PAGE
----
The development of communication and language skills is one of the most important tasks of early childhood. It is the key to early learning and social skills. So understandably, any parent whose child shows any signs of delay is worrisome.
But doesn’t talking seem like something that should come naturally to any child? What about when it doesn’t? Though it is natural to compare your child’s verbal skills against another child of their same age, you should try to avoid this. And just because your child isn’t as verbal as the next child, doesn’t necessarily mean that your child isn’t smarter or more advanced.
Our first baby, now a two-year-old, would only say three words by 18 months (mom, dad, and garbman [garbage man]) and has still only slowly progressed. Even though I’m married to a physician, this was new for both of us and we wanted to make sure we did everything possible to get him talking. So where do you start when you’re worried? A good place to begin is with your child’s doctor. If they find it appropriate after their exam, you will be referred to a speech/language or early childhood specialist for further evaluation and attention. Any concerns about hearing loss should also be addressed here.
For us, our next step was getting that evaluation from our state’s Early Intervention (EI) program. This is a mandated program that provides an initial evaluation for children younger than three years who are referred for developmental concerns. Ongoing services are provided for children who meet eligibility criteria. They do a variety of testing here with a team of specialists. One specific area that is evaluated is language milestones (listed in the table below by The American Academy of Pediatrics):
Language Milestones for Your Two-Year-Old
· Follows a two- or three-part command, such as “Go to your room and bring back your blanket and a book.”
· Recognizes and identifies almost all common objects and pictures
· Understand most sentences
· Understands physical relationships (“on,” “in,” “under”)
· Uses four- and five-word sentences
· Can say name, age, and sex
· Uses pronouns (I, you, me, we, they) and some plurals (cars, dogs) and understands the concept of mine.
· Stangers can understand most of their words
What else is “normal”? They should be able to understand most of what you say to them, and also speak with a rapidly growing vocabulary of 50+ words. And over the next year, go from two- or three-word sentences (“Help me,” “Mama come here”) to four to even six words.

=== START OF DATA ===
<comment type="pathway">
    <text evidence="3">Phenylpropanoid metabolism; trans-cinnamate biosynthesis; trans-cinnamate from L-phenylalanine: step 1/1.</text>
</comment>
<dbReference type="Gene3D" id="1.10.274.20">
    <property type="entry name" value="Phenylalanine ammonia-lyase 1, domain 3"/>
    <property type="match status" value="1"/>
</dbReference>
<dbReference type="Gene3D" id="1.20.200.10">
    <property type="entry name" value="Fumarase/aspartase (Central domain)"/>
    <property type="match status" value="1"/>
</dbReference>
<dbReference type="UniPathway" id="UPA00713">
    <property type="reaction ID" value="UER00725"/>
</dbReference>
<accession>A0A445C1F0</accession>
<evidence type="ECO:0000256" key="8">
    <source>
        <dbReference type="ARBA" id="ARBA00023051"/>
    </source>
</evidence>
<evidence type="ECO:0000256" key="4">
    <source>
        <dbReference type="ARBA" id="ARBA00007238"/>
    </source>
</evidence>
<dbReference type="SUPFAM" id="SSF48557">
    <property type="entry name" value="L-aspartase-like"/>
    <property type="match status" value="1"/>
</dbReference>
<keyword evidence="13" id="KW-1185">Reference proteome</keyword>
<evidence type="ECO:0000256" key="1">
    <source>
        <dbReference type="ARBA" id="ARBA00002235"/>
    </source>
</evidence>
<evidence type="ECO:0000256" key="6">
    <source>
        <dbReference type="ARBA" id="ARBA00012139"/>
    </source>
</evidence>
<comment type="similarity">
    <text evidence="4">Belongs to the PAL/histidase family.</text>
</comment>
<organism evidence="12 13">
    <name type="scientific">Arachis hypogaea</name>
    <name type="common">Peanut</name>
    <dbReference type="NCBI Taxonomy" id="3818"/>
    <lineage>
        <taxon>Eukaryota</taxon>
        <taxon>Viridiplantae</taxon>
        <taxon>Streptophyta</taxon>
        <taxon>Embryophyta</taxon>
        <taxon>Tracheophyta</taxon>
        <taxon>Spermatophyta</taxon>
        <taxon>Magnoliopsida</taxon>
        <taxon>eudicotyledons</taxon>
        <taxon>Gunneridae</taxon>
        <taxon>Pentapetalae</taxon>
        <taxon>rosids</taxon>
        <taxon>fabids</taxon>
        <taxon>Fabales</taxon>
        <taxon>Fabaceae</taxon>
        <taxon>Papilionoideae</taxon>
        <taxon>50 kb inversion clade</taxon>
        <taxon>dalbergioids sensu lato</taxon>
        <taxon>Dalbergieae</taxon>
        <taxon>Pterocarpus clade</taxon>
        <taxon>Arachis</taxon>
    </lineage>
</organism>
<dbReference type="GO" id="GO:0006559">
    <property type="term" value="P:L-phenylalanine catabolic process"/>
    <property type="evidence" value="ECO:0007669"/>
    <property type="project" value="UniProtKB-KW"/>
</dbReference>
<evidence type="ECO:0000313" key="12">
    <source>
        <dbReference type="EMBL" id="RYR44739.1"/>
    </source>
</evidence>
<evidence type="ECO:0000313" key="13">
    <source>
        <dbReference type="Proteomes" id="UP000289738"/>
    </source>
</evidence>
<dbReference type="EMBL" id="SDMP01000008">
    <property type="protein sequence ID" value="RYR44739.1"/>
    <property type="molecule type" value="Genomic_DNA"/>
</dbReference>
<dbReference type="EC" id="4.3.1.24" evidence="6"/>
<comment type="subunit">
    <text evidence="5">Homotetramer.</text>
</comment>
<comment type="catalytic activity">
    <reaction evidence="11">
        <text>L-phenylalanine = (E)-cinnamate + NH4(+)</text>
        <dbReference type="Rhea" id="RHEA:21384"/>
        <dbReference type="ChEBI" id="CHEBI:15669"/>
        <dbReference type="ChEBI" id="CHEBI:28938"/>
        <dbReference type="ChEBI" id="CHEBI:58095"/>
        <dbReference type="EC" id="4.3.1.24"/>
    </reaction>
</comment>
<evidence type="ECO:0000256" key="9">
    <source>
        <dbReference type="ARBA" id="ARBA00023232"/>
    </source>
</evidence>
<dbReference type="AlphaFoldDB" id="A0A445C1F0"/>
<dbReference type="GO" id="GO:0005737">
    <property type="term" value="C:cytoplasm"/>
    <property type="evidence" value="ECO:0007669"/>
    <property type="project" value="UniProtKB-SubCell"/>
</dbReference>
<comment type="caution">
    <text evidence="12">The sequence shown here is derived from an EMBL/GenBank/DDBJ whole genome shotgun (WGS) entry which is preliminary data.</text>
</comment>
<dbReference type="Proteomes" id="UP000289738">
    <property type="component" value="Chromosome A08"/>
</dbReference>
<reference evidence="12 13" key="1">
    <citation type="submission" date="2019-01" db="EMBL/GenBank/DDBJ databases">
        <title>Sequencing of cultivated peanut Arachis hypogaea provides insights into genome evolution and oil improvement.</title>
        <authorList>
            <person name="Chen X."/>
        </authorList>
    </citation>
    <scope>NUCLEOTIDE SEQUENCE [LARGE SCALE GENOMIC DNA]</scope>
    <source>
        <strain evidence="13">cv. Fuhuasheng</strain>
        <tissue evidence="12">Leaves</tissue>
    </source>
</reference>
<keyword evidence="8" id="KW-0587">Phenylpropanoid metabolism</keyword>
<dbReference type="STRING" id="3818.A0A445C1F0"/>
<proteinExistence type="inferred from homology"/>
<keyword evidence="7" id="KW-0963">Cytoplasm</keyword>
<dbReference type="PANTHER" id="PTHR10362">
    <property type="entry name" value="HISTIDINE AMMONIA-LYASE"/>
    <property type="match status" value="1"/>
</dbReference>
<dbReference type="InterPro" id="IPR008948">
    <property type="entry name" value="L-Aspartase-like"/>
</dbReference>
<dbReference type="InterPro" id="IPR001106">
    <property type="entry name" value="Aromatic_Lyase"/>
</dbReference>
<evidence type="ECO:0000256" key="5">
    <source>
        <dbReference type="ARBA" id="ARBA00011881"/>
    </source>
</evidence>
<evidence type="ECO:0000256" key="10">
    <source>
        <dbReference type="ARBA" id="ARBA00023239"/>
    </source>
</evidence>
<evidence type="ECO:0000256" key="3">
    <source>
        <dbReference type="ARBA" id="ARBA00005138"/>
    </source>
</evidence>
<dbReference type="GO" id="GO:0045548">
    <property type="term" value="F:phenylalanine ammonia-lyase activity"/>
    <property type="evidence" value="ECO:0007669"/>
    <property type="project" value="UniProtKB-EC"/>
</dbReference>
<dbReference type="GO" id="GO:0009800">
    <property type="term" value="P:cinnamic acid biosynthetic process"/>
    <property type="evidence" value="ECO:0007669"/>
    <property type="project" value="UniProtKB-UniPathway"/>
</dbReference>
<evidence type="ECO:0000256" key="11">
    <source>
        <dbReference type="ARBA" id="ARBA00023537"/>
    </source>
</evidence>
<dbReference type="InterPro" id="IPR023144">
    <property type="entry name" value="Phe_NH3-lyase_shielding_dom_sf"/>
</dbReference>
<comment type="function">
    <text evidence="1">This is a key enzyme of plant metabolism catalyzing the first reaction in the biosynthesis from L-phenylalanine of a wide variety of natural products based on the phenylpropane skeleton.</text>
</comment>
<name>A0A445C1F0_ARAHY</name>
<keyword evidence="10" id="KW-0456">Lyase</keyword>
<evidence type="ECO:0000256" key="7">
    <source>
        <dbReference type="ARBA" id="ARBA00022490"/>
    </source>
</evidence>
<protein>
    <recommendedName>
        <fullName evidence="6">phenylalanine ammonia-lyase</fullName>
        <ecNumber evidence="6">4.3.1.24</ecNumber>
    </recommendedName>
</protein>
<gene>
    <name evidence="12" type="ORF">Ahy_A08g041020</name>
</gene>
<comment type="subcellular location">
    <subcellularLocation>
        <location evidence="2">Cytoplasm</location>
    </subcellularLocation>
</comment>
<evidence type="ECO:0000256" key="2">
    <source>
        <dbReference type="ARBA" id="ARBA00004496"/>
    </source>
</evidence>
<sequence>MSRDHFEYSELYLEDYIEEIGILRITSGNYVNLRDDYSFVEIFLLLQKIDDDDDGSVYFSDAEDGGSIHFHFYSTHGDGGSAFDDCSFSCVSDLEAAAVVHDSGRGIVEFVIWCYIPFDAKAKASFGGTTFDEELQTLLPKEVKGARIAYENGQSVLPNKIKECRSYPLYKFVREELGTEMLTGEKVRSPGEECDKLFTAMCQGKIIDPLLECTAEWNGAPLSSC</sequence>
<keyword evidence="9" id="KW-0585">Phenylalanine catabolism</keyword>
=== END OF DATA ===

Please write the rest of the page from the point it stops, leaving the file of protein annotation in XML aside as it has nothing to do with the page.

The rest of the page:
There are two distinct areas of language processing, and each are closely examined.
- Receptive language, the ability to understand information, involves understanding the words, sentences and meaning of what others say or what is read, whereas
- Expressive language is being able to put thoughts into words and sentences, in a way that makes sense and is grammatically accurate.
It is less concerning if your child has expressive language delay than receptive because it means your child is understanding, but for whatever reason, not speaking. Our pediatrician was not too worried since this is what our son was displaying. You know this because your child follows commands and shows signs of understanding what you are saying.
Let’s Get Talking!
What can we do to help as a parent (beyond what we talked about above)?
Talking– Without any formal instruction, just by listening and practicing, your child will master many of the basic rules of grammar by the time they enter school. Talk about your daily activities, explaining what you are doing and commenting to your baby (eg, “Mommy is reading from the computer. Now I’m washing the dishes. I’ll start with your bowl. This is a white bowl. . . “). It is also important that they learn to recognize and associate sounds of the letters of the alphabet. Our son loves flashcards, so I went searching and found the most darling alphabet set on Etsy from Kate Durkin Illustrations. And she is offering readers a 20% discount off her shop with code “REALMOMS”!
Gestures– accompany with words to make them more understandable. Using “more” as an example here:
Choice– Asking questions and having the child indicate a choice in response. This made our toddler angry that we were “forcing” him to speak, but eventually, he learned that he has to tell us his choice (Do you want an apple or orange (holding one in each hand)?).
Listen– to the child and respond to their conversational lead, repeating and expanding on the conversational output.
Reading– aloud and make this a part of your everyday routine! This will enrich their vocabulary and language skills. They can follow a storyline and will understand and remember many idea and pieces of information presented in books. Books that are short and that allow touching, pointing, and naming will keep their attention. And provide exposure to advanced or unusual words (can be done by sharing books).
Dialogic reading– a style of book-sharing in which parents encourage toddlers and preschool-age children to comment on pictures and the story to engage the child and promote conversation.
Fine Motor Skill Activities– Grasping and manipulating objects shows to be a strongly related to the language part of our brain. That is why speech therapists encourage sensory rich activities like finger painting, water or sand play, and manipulations involving small objects (coloring, buttoning, etc.) in children with speech delays. Such activities help to form new neural connections that are necessary for planning movement sequences and controlling fine-grain movements. We love the the lacing beads from Mama May i for this reason and she has other fine motor and toddler-learning toys, too. If you use code “REALMOMS” at checkout, she is offering a 15% off your entire order!
If you have other tips, methods, or even questions, please comment or send me an e-mail! Thanks!